Based on the title alone, one would expect this book to cover how educators can address and combat racism in higher education using three primary mechanisms – higher education policy, curriculum, and cultural interventions. Instead, this book focuses mostly on pedagogy and cultural interventions as told through a series of auto ethnographic essays that highlight experiences of marginalization, oppression, survival, and hope. Also included are a several case studies on pedagogical exercises and r Based on the title alone, one would expect this book to cover how educators can address and combat racism in higher education using three primary mechanisms – higher education policy, curriculum, and cultural interventions. Instead, this book focuses mostly on pedagogy and cultural interventions as told through a series of auto ethnographic essays that highlight experiences of marginalization, oppression, survival, and hope. Also included are a several case studies on pedagogical exercises and reflection that can be used and adapted by college educators. The majority of the book, however, is split between pedagogical approaches and cultural interventions that promote social justice, interrupt white supremacy, and address barriers to equity and inclusion. For college professors, this is a very practical resource of different types of critical pedagogy that can be tailored for different topics and students. Chapters such as Affolter’s “There’s a Black Kid in the Classroom and I Don’t Want to Piss Him Off” and Reilly’s “Bridges of Accessibility: Signature Pedagogies in Graduate Education”, provide pragmatic and we well considered lesson plans and guides for how to address particular cultural challenges and gaps that exist in many college classrooms. For those looking for actual evidence and rigor regarding pedagogical practice, the is considerable range in the amount of in-depth discussion and reflexivity given to those areas. Some chapters such as about design, implementation, and effect on learning. There are some chapters that cover that better than others, like Lisa Brown’s “Spiral Dynamic theory as an Instrument for Praxis” chapter or Martha Brown and Traci Baxley’s Transforming Whiteness in Teacher Education, but I would argue that regardless of the attention to rigor or impact, for a savvy and experimental critical educators, there’s a lot here to play with and test out. The last third of the book focuses on cultural interventions to disrupt racism. Here the book shines, vacillating between an extensive extant review of the literature on cultural bias and barriers embedded within higher education to actual strategies that educators can use in and outside of the classroom to disrupt and challenge privilege while supporting activism, self-care, and accountability. And there is much more, addressing intercultural programming, diversity training, and even how institutions view the data and “evidence” related to racism and marginalization. The leap from pedagogy to cultural intervention to methods and ontology may be a bit jarring for some readers, and at times I found myself wondering who exactly this book was written for- general college faculty? Multicultural administrators? teacher educators? It’s not always clear. But overall, what is very clear is that this book is meant to arm those who care about social justice and addressing racism in higher education with knowledge and strategies for practical use.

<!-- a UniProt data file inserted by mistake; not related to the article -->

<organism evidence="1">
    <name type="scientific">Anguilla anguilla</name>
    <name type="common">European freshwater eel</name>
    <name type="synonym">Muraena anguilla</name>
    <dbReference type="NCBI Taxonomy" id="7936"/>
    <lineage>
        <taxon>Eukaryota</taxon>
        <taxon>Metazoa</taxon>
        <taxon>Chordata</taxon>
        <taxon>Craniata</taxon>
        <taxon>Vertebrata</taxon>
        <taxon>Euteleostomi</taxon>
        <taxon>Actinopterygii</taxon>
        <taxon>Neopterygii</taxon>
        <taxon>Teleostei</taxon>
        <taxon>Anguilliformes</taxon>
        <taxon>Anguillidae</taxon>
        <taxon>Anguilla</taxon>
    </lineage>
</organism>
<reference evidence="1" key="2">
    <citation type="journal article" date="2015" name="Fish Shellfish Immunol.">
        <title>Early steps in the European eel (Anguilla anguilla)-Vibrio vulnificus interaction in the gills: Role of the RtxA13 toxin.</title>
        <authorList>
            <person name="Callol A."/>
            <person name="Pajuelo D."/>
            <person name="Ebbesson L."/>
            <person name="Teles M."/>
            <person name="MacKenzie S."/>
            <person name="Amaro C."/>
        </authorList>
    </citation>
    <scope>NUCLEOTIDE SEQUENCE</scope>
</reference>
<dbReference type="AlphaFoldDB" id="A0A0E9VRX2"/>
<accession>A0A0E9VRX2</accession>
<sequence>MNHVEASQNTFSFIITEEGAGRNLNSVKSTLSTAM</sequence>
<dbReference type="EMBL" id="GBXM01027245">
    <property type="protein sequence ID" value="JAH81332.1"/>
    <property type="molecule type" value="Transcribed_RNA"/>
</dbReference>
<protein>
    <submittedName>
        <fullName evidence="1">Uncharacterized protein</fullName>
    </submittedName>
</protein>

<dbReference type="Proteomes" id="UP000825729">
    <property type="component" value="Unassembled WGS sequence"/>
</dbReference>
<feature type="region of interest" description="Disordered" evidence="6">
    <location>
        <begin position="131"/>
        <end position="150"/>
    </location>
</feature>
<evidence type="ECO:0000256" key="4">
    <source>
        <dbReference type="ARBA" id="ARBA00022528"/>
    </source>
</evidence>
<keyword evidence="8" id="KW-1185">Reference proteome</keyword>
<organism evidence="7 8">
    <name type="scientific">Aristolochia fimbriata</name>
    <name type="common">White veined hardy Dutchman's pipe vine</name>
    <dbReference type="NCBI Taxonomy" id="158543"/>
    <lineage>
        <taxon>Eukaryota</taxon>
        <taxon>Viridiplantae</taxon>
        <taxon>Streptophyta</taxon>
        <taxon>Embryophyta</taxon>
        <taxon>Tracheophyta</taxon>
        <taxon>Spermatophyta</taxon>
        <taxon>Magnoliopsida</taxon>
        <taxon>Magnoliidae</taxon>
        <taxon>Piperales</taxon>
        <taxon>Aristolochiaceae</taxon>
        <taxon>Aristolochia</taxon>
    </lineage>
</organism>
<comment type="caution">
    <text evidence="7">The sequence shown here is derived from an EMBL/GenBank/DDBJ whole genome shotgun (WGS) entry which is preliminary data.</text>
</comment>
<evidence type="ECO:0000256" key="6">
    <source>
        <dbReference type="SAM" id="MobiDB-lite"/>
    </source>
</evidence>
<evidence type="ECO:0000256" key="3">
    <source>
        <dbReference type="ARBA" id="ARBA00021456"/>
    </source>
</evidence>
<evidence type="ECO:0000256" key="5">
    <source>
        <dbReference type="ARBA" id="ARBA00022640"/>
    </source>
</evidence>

2. 4 out of 5

    Mills College Library

    378.19829 R588 2016

  3. 4 out of 5

    Rolf

  4. 5 out of 5

    Brenda Shannon

  5. 4 out of 5

    Jenn Kelley

  6. 4 out of 5

    Sarah Gordon

  7. 5 out of 5

    Meg E. Evans

  8. 5 out of 5

    Jamie Franco Cipriani

  9. 5 out of 5

    Dee Em

  10. 4 out of 5

    Christopher Sibley

  11. 5 out of 5

    Erin Murrock